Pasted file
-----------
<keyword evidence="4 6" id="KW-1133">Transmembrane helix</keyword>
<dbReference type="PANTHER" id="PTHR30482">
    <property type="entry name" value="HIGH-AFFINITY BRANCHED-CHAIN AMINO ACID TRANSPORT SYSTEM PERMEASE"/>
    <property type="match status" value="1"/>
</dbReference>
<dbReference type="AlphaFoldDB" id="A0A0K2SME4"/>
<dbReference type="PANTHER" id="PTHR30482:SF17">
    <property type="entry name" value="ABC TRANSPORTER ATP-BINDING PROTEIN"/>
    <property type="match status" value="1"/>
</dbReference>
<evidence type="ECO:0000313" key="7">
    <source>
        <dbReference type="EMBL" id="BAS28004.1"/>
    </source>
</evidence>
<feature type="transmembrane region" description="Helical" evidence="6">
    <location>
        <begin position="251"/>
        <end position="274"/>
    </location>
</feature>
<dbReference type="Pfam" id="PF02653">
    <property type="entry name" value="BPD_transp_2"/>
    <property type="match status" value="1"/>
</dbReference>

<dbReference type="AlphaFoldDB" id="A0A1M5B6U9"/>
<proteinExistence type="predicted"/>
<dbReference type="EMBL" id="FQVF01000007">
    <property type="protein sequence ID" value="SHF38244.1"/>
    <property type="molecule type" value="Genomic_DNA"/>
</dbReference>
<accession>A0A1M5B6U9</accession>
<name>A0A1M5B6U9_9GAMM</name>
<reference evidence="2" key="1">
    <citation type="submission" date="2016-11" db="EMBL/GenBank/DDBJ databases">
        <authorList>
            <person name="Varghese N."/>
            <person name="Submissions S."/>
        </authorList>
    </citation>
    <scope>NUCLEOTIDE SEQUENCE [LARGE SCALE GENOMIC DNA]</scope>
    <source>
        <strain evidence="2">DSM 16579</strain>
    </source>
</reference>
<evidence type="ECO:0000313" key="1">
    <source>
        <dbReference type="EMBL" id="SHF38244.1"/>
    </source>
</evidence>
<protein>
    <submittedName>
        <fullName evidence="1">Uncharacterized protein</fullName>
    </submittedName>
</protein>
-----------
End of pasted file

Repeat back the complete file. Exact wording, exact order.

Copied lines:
<keyword evidence="4 6" id="KW-1133">Transmembrane helix</keyword>
<dbReference type="PANTHER" id="PTHR30482">
    <property type="entry name" value="HIGH-AFFINITY BRANCHED-CHAIN AMINO ACID TRANSPORT SYSTEM PERMEASE"/>
    <property type="match status" value="1"/>
</dbReference>
<dbReference type="AlphaFoldDB" id="A0A0K2SME4"/>
<dbReference type="PANTHER" id="PTHR30482:SF17">
    <property type="entry name" value="ABC TRANSPORTER ATP-BINDING PROTEIN"/>
    <property type="match status" value="1"/>
</dbReference>
<evidence type="ECO:0000313" key="7">
    <source>
        <dbReference type="EMBL" id="BAS28004.1"/>
    </source>
</evidence>
<feature type="transmembrane region" description="Helical" evidence="6">
    <location>
        <begin position="251"/>
        <end position="274"/>
    </location>
</feature>
<dbReference type="Pfam" id="PF02653">
    <property type="entry name" value="BPD_transp_2"/>
    <property type="match status" value="1"/>
</dbReference>

<dbReference type="AlphaFoldDB" id="A0A1M5B6U9"/>
<proteinExistence type="predicted"/>
<dbReference type="EMBL" id="FQVF01000007">
    <property type="protein sequence ID" value="SHF38244.1"/>
    <property type="molecule type" value="Genomic_DNA"/>
</dbReference>
<accession>A0A1M5B6U9</accession>
<name>A0A1M5B6U9_9GAMM</name>
<reference evidence="2" key="1">
    <citation type="submission" date="2016-11" db="EMBL/GenBank/DDBJ databases">
        <authorList>
            <person name="Varghese N."/>
            <person name="Submissions S."/>
        </authorList>
    </citation>
    <scope>NUCLEOTIDE SEQUENCE [LARGE SCALE GENOMIC DNA]</scope>
    <source>
        <strain evidence="2">DSM 16579</strain>
    </source>
</reference>
<evidence type="ECO:0000313" key="1">
    <source>
        <dbReference type="EMBL" id="SHF38244.1"/>
    </source>
</evidence>
<protein>
    <submittedName>
        <fullName evidence="1">Uncharacterized protein</fullName>
    </submittedName>
</protein>